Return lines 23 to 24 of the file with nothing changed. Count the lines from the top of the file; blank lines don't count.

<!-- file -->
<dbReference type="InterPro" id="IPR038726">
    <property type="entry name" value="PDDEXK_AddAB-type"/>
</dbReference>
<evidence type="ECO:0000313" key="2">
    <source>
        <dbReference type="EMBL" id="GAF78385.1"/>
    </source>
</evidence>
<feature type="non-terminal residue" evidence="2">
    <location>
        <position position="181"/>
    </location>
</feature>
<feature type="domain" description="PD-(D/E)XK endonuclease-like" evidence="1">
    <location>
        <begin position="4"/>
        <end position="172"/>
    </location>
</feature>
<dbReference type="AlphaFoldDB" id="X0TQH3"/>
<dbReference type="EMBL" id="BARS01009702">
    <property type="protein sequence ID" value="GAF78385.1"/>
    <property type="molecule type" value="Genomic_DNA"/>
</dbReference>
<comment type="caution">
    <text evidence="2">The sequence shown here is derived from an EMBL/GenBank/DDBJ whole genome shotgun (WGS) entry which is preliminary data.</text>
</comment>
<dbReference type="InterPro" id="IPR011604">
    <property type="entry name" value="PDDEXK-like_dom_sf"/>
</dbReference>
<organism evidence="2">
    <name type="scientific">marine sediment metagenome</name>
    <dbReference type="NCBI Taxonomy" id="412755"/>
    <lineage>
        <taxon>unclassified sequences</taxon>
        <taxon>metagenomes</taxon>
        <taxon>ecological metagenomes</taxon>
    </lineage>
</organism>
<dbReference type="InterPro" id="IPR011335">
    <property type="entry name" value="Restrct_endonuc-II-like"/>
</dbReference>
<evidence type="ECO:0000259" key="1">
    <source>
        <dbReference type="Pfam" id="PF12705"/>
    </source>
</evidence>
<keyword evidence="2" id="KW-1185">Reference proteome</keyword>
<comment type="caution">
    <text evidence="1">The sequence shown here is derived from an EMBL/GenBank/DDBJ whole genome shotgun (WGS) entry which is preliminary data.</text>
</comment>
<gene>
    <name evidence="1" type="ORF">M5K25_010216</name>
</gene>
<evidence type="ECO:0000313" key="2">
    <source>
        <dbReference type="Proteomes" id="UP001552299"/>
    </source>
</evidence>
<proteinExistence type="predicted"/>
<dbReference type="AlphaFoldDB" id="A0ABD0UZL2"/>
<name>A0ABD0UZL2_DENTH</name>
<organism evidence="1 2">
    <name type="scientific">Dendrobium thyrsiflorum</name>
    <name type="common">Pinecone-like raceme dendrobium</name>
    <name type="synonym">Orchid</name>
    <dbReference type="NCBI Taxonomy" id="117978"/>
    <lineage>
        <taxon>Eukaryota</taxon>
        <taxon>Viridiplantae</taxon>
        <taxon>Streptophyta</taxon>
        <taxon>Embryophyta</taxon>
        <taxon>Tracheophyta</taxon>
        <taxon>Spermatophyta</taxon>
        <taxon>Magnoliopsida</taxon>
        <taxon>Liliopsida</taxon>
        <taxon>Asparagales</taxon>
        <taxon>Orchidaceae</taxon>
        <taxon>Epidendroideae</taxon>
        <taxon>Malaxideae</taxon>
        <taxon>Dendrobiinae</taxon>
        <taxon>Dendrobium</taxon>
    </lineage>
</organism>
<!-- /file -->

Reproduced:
    <property type="molecule type" value="Genomic_DNA"/>
</dbReference>